Fruits Basket by Orax

Also Known As: FB, Furuba
Genre: Comedy/Drama
Format: 26 Episodes
Allegiance: Studio DEEN
Director: Daichi Akitarou
Vintage: 2001
Intelligence Agency Report by: Drake
After Honda Tohru’s mother died in a car accident, Tohru was left to her grandfather who at the time resided with relatives who did not look so fondly on Tohru due to her mother. However, when her grandfather’s house was slated for renovations, Tohru set off to a forest and set up a tent until renovations were finished to avoid being a burden to others. One fateful day, as she was leaving for school; Tohru noticed a house in the middle of the forest, inhabited by members of the Sohma family. Eventually, she took up residence with them, and becomes entwined with a deep dark secret.

Field Agent Report by: Orax 
Overall 9.25
(not an average)

Fruits Basket is one of those anime that I love every minute of. There are hardly any characters I don’t like, and the anime supplies some of the most dramatic scenes you’ll ever watch. Whether it was my first time or my fourth time watching it,Fruits Basket always kept me captivated with the same intensity. To me, that’s an excellent indicator of a superb anime.

What I love about Fruits Basket is how all the members of the Sohma family interact. Each character’s personality is taken from their respected Chinese zodiac animal, and how the personalities of naturally opposing creatures conflict with each other keeps things engrossingly interesting. Whether it’s Kisa innocently following Tohru like a cub and its mother, or Kyo bullying Momiji, or Ayame trying desperately to gain Yuki’s affection, they’re all scenes that I’ll always remember.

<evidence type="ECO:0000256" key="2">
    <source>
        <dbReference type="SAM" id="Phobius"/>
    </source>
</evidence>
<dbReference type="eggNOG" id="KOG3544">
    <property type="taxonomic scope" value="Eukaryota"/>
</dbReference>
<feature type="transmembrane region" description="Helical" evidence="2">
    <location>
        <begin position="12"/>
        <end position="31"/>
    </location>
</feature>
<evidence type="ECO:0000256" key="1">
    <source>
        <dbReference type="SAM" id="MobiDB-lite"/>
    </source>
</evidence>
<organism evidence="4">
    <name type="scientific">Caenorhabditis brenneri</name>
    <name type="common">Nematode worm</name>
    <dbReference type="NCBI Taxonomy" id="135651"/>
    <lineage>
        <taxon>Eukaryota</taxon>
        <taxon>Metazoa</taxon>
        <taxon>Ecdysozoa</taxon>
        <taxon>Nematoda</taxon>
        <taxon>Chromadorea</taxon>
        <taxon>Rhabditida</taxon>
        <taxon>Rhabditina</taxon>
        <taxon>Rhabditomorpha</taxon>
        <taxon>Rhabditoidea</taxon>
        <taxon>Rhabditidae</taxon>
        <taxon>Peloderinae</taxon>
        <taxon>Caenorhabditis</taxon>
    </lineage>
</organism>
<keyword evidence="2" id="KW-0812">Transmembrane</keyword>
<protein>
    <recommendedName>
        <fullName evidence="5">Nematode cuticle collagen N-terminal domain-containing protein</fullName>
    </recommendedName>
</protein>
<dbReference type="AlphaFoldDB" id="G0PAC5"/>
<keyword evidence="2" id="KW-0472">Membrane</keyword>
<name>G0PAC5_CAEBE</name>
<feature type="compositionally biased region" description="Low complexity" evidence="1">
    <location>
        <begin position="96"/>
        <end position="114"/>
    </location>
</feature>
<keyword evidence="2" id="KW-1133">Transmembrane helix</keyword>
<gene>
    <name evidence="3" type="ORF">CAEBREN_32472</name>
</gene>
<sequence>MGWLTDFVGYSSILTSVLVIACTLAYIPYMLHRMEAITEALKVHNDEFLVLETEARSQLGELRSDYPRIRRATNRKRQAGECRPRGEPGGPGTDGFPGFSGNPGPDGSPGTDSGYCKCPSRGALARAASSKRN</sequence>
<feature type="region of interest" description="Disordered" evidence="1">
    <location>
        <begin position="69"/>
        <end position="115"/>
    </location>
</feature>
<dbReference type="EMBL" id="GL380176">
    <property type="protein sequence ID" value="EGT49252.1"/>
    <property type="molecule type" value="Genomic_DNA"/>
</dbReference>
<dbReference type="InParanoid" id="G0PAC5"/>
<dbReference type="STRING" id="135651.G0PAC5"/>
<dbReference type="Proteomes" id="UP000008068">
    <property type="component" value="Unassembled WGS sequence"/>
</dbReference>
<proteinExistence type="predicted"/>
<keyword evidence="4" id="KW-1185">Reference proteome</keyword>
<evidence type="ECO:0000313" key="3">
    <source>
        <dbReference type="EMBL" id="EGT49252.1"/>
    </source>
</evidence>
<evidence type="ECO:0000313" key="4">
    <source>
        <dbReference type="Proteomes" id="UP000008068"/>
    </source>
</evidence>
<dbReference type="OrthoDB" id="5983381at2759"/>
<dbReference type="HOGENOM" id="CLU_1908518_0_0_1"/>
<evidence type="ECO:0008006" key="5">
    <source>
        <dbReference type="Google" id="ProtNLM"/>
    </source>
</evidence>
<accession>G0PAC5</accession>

Fruits Basket doesn’t hide the fact that it heavily depended on its excellent cast to compensate for relatively weak plot. Simply put, the plot was Tohru getting to know the members of the Sohma family; but even with this basic premise, it still works. Discovering new people with the curse of the Zodiac kept Fruits Basket refreshing, and the end result was that there were only one or two episodes that I didn’t find entertaining or boring. At first glance the conclusion may seem irresolute, but if you focus on the significance of Tohru’s relationship to the Sohma family, you’ll find perfect closure.

As the series progresses, it’s apparent that Tohru is a means of healing the scars of the family curse, and the methods to accomplishing that will take a harsh toll on not only Tohru, but all of the members of the Sohma family as well. The true essence of Fruits Basket is whether Tohru has the strength and heart to see it through, and this will become clearer as you witness some of the more emotional moments this anime has to offer.